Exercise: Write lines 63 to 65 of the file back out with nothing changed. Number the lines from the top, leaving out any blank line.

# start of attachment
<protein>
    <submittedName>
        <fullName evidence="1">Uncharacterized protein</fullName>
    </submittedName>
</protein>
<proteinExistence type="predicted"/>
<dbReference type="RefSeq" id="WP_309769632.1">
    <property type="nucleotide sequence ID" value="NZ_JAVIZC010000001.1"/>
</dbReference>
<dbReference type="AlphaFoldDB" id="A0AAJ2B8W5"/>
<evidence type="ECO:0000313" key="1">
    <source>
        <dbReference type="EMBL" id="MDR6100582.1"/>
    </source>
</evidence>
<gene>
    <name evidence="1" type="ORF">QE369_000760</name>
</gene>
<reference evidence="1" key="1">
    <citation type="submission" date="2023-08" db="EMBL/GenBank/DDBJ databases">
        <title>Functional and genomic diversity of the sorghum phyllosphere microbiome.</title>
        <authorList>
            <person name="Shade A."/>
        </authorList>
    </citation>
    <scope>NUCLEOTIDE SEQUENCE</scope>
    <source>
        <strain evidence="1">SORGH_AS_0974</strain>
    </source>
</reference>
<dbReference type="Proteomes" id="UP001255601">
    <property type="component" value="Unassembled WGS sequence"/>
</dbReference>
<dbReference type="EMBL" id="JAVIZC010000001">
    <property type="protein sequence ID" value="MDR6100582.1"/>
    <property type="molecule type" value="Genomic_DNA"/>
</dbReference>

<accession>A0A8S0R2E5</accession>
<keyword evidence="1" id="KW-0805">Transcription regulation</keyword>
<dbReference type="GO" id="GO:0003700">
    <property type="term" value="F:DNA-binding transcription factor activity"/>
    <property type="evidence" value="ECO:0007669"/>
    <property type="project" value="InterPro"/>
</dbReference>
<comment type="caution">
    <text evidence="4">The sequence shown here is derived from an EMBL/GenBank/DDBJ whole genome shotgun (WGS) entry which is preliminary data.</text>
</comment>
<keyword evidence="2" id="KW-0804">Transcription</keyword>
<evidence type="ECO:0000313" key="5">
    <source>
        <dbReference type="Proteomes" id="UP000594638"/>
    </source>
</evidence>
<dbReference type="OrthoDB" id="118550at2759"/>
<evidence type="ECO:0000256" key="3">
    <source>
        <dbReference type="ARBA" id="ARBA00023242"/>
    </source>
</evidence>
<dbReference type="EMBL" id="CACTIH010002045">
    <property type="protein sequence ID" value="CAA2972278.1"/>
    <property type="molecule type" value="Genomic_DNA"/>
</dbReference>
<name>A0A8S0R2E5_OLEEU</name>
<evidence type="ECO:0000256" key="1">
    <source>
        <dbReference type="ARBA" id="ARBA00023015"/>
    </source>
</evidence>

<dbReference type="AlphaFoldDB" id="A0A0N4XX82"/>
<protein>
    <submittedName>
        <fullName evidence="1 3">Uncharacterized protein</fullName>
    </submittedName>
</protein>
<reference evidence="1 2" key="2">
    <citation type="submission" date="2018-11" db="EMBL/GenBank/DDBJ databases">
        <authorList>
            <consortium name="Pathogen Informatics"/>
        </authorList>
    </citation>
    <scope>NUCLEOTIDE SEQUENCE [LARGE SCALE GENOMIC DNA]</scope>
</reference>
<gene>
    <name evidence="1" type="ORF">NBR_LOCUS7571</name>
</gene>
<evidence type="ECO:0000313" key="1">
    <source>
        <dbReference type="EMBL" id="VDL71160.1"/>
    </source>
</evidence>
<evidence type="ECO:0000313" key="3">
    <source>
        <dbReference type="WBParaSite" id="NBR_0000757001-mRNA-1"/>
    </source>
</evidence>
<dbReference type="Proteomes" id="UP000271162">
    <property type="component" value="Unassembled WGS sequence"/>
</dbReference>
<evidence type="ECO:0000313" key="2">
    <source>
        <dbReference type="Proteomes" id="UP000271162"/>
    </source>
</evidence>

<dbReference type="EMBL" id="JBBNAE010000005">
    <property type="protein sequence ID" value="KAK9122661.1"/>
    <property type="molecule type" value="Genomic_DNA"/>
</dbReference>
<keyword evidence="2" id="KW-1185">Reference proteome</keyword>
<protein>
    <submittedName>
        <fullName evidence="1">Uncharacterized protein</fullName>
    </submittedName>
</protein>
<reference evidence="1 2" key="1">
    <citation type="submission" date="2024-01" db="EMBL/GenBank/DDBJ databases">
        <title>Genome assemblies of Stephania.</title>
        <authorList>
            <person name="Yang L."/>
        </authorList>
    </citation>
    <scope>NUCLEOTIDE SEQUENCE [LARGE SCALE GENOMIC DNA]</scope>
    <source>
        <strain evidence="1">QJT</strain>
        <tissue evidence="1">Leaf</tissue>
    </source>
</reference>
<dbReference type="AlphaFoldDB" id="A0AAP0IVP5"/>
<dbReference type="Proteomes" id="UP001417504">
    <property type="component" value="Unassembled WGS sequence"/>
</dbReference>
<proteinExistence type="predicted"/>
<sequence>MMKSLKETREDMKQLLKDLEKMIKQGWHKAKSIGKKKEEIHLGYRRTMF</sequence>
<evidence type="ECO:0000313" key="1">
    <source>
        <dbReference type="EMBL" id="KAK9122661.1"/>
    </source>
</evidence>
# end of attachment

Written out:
</dbReference>
<name>A0A8S0R2E5_OLEEU</name>
<evidence type="ECO:0000256" key="1">